Aintree unveils Grand National changes for 2024

Last Updated 26 Oct 2023 | By Enda McElhinney | Commercial content | 18+ | Play Responsibly | T&C Apply | Wagering

RACING-ENG-NATIONAL Jockeys ride their horses after starting the Grand National horse race on the final day of the Grand National Festival at Aintree Racecourse on April 6, 2019. Oli SCARFF / AFP

The most famous steeplechase in the world, the Randox Grand National at Aintree, is set to undergo some significant change from 2024 onwards – with horse welfare at the heart of the planning.

Following its annual review of the Grand National, The Jockey Club, which runs Aintree racecourse, has announced a series of changes, supported by the British Horseracing Authority (BHA), as part of the “continued evolution” of the race.

The Grand National was the subject of protests from the Animal Rising group back in April, leading to the off-time being delayed and some protestors illegally entering the racecourse.

The headline alteration will see the maximum field size reduced for the first time since 1984.

Changes confirmed for Grand National

The Jockey Club has stated its primary aim is to reduce the risk of incidents during the race and, to that end, the maximum field-size for the Grand National will be cut from 40 to 34.

A large amount of focus was also centred on the first fence and the run from the start line to that first jumping test.

The Jockey Club has confirmed a decision to move the first obstacle 60 yards closer to the start and implement a standing start, which will apply to all races over the Grand National fences throughout the 2023-24 season.

This is aimed at reducing the build-up of potential speed for horses arriving at the first fence.

Earlier start to provide safest ground

In recent years, the Grand National start time was moved to a tea-time slot of 5.15pm, designed to maximise a television viewing audience.

This will be brought forward to help ensure Aintree can provide optimal ground conditions, alleviating concerns over drying ground throughout the day in what can typically be April sunshine.

Other safety changes include alterations to the alignment of the running rail on the inside of the course to assist with the early capture of loose horses and reducing fence 11 by two inches, while horses will no longer be led by a handler on-course during the parade in front of the grandstands.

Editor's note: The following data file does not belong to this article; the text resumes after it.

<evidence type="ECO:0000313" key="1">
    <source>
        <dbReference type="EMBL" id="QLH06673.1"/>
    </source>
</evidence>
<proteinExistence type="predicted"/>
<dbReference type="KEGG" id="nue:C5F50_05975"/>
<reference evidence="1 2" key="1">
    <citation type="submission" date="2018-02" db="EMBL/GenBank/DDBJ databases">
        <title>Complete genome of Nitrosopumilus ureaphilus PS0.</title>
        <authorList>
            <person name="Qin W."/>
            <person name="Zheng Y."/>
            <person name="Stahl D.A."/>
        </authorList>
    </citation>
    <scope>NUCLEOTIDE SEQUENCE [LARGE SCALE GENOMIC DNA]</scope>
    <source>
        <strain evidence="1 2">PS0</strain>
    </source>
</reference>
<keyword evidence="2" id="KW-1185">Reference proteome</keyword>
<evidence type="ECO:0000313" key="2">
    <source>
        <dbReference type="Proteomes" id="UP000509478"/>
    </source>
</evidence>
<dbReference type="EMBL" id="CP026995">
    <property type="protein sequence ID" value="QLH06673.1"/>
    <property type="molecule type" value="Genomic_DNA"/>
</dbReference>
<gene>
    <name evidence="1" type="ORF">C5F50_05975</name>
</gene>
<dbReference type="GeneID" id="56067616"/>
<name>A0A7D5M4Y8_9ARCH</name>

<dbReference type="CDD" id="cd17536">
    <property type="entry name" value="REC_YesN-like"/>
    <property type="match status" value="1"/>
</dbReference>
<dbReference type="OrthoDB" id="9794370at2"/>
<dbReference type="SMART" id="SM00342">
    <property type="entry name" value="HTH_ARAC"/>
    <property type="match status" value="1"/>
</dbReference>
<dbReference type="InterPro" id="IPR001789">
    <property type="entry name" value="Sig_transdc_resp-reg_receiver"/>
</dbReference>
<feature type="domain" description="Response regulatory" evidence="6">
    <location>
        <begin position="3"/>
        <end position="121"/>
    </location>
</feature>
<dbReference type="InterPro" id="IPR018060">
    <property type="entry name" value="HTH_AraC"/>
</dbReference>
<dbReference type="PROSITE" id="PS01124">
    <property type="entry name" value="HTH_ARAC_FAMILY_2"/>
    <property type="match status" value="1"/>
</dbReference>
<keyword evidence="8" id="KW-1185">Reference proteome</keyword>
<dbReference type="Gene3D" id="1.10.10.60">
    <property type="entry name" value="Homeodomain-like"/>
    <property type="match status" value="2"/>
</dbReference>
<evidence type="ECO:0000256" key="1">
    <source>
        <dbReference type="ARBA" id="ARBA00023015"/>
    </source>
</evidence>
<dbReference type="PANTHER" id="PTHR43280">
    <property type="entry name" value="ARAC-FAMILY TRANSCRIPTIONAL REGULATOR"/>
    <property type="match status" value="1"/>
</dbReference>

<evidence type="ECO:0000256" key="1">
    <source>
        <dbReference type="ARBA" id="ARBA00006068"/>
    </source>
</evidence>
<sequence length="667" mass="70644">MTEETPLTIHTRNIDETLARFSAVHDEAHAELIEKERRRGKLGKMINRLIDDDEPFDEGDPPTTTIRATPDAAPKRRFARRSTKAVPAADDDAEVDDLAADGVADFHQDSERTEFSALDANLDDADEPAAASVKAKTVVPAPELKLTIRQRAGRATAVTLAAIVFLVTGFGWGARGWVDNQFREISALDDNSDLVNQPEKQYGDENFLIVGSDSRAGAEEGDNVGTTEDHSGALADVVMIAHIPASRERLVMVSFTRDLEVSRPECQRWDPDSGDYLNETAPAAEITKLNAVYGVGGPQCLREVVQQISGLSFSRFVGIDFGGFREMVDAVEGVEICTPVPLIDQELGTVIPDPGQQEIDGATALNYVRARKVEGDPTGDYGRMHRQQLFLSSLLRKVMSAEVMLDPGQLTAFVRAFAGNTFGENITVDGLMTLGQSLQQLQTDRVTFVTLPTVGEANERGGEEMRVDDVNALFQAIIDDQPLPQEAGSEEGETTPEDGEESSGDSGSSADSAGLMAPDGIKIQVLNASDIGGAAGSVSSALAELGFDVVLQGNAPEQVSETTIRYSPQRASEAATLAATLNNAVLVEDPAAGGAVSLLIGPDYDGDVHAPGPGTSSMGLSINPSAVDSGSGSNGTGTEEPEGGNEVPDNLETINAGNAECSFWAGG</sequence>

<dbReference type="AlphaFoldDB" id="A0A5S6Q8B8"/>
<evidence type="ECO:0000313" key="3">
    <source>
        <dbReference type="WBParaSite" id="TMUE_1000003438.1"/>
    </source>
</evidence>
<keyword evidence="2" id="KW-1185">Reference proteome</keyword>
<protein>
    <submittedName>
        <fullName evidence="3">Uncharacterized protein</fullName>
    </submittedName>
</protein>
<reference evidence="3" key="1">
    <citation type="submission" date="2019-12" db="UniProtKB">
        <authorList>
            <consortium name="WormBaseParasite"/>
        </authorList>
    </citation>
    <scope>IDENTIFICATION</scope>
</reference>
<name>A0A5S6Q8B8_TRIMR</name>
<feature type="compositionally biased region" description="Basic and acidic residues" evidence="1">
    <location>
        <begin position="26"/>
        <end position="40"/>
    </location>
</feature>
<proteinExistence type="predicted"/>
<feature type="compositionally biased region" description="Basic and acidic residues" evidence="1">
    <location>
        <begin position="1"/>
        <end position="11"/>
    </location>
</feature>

Welfare to the fore

Nevin Truesdale, chief executive of The Jockey Club, said the changes to the Grand National are testament to the “relentless focus on welfare” surrounding the race from its organisers and those within racing.

“I believe that a competitive, fair and safe Randox Grand National is one of the best ways of ensuring the sport continues to thrive for generations to come and remains an important part of Britain’s culture and economy,” Truesdale said.

“That means our sport, like many other sports have done, needs to recognise when action needs to be taken to evolve because the safety and care of horses and jockeys will always be our number one priority.

“In making these changes at Aintree we are underlining our relentless focus on welfare and our commitment to powering the future of British racing.”

Dual Randox Grand National-winning trainer Lucinda Russell, who saddled One For Arthur (2017) and Corach Rambler (2023) to success in the Aintree spectacular, gave her support to the changes announced.

She said: “I think these changes are a clear sign again that Aintree and The Jockey Club continue to be proactive in trying to support the Grand National and the wider sport of horse racing.”

Enda McElhinney

Enda McElhinney is a racing writer with a growing portfolio of work on both British and Irish racing, with a particular fondness for National Hunt racing. While he acknowledges there have been many great runners; there has only ever been one Denman.

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